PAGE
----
hydrogen bond

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hydrogen bond

n.
A chemical bond in which a hydrogen atom of one molecule is attracted to an electronegative atom, especially a nitrogen, oxygen, or fluorine atom, usually of another molecule.

hydrogen bond

n
(Chemistry) a weak chemical bond between an electronegative atom, such as fluorine, oxygen, or nitrogen, and a hydrogen atom bound to another electronegative atom. Hydrogen bonds are responsible for the properties of water and many biological molecules

hy′drogen bond`


n.
an electrostatic bond between a hydrogen atom in a covalent bond and an electronegative atom, as oxygen.

hydrogen bond

A chemical bond in which a hydrogen atom that is already bonded to an atom in a molecule forms a second bond with another atom, either in the same molecule or in a different one. The second atom is usually of a type that strongly attracts electrons, such as nitrogen or oxygen.
ThesaurusAntonymsRelated WordsSynonymsLegend:
Noun1.hydrogen bond - a chemical bond consisting of a hydrogen atom between two electronegative atoms (e.g., oxygen or nitrogen) with one side be a covalent bond and the other being an ionic bond
bond, chemical bond - an electrical force linking atoms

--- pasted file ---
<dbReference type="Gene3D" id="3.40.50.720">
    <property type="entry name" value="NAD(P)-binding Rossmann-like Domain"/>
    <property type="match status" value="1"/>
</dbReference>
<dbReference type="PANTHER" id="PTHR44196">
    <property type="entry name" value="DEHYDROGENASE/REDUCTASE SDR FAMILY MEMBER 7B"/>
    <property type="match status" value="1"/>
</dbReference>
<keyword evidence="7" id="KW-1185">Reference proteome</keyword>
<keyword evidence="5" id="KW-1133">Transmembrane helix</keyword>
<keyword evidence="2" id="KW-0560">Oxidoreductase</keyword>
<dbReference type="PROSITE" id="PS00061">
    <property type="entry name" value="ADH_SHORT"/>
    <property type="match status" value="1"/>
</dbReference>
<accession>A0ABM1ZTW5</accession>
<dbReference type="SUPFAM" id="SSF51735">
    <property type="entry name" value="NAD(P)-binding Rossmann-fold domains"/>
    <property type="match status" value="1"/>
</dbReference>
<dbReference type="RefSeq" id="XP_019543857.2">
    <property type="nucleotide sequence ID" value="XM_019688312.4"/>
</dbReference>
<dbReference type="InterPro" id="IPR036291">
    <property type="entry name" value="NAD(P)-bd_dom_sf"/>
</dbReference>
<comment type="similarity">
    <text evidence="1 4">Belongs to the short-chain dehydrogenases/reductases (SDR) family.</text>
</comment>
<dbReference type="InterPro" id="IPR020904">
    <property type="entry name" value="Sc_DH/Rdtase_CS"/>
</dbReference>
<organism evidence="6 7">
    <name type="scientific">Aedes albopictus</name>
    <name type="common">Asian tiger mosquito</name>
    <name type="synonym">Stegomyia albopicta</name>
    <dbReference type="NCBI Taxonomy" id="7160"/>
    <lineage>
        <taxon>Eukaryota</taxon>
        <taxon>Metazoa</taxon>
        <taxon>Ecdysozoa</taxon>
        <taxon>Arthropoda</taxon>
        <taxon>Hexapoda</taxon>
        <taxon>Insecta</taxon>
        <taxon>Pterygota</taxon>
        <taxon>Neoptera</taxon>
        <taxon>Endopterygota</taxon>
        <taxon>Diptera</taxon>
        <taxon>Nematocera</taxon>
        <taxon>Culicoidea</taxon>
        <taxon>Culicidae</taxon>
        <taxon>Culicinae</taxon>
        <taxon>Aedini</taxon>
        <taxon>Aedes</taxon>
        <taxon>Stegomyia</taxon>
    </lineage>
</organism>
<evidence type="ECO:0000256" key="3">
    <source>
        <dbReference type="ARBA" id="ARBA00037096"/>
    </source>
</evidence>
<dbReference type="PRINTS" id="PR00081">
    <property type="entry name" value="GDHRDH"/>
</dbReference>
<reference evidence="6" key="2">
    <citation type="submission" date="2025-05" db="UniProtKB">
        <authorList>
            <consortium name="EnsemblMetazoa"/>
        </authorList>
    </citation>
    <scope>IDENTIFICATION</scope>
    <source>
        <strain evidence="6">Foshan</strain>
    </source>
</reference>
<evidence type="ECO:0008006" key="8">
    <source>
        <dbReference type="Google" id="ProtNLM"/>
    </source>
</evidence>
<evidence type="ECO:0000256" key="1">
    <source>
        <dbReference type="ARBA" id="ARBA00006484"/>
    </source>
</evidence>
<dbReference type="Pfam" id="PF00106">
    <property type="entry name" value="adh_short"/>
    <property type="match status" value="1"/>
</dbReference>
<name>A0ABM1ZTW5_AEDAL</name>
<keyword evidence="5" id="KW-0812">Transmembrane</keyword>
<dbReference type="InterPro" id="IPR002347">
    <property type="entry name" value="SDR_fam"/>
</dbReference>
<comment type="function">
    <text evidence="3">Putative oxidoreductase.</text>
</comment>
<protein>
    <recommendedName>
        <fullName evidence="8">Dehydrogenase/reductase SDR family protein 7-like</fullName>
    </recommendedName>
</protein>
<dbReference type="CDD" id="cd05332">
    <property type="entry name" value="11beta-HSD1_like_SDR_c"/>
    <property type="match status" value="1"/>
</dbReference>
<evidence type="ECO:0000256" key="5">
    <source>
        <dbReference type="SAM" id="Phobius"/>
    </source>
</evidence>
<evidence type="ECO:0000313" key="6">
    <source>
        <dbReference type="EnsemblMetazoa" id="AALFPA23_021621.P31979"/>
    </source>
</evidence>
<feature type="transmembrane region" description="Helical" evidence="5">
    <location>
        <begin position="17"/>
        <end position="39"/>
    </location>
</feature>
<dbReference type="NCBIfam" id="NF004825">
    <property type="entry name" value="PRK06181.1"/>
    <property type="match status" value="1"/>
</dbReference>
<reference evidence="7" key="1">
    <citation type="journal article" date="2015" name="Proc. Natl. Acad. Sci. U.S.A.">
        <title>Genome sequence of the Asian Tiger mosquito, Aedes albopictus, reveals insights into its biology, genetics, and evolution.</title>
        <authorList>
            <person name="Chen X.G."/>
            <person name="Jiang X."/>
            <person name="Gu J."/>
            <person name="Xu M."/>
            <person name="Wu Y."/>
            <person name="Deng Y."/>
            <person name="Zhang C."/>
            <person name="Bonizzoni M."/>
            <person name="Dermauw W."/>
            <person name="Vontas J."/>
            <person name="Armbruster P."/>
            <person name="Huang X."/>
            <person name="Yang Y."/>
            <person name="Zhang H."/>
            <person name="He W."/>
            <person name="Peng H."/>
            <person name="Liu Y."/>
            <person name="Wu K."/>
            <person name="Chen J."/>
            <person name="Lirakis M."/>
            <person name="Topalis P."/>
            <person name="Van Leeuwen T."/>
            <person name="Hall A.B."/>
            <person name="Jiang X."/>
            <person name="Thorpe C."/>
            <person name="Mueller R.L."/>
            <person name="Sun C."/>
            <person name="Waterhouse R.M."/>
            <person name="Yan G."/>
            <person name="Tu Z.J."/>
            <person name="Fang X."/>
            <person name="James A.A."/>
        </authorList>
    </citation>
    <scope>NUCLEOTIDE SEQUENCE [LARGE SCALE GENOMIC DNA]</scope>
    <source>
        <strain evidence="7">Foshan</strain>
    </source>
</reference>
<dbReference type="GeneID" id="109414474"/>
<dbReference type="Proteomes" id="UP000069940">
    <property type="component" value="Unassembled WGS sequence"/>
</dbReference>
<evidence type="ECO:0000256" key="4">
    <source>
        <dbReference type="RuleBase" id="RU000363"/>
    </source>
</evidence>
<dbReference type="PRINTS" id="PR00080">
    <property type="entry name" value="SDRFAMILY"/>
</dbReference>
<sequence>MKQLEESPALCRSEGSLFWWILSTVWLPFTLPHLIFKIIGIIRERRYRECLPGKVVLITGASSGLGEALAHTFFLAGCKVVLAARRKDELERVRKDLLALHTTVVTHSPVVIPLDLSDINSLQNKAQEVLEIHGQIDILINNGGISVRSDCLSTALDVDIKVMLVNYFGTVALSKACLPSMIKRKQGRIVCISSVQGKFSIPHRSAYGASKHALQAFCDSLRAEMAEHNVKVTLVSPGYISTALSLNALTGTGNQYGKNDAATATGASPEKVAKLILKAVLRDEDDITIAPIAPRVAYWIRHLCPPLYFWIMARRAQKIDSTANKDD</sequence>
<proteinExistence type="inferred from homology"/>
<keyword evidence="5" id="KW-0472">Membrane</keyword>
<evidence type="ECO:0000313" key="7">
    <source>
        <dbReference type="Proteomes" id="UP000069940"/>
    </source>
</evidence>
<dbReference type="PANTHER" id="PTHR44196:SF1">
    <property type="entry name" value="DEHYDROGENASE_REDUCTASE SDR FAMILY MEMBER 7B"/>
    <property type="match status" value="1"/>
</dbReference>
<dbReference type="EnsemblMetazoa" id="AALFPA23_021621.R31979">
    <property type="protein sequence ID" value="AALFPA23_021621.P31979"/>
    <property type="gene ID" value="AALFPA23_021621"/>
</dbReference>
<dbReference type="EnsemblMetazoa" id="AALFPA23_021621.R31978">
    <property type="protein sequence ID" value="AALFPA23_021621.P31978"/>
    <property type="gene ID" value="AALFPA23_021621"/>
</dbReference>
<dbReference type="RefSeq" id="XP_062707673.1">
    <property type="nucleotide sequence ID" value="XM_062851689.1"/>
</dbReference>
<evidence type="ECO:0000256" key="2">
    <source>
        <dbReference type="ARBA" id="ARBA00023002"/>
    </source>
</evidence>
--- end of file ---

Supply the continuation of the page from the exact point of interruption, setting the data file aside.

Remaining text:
Translations
Wasserstoffbrückenbindung
References in periodicals archive ?
Experimental details are given in Table-1 while selected bond distances, angles and dihedral angles are given in Table-2 along with H-bond geometries in Table-3.
One approach is to analyze the structures of crystalline solids based on the pairing of H-bond donors and acceptors.
Despite its critical importance, H-bonding is relatively poorly understood, And the iupac definition of the h-bond was changed as recently as 2011- highlighting the relevance of a new means to engage with these fundamental interactions.
lt;=300 MW with, clogP, rotatable bonds, H-bond donors and acceptors all <3.
Methods: Fluoxetine - one H-bond donor, formed ion-associated complexes with tetraphenylborate, tetrakis(4- chlorophenyl)borate and dipicrylamine.
Many of the physical property issues are terminated by DBC hydrogen bond technology in which obstruction within H-Bond is lowered and ideal viscosity is rendered.
These form a set of H-bond donors and acceptors as discussed last month.
That is to say the average H-bond distance decreases slightly with increasing temperature.
To evaluate the effect of simulation time on the force required for H-bond breaking, simulations for two of the runs were extended to 10 ns (set A Figure 4 and set B Figure 5) (21) starting at the points corresponding to the two extensions preceding the point of maximal force.
These modified diamines exhibit reduced reaction rates with NCOs primarily because their NH groups are secondary and therefore can H-bond with the closest carbonyl to form a five-membered ring (Fig.
17 Kcal/mol and this preference can be attributed to the formation of two H-bond: the first is a stronger H-bond which is formed between oxygen of CO[O.
Its main chain carbonyl group is located on the surface and forms an H-bond with the guanidine group of Arg40 in the adjacent [beta] subunit.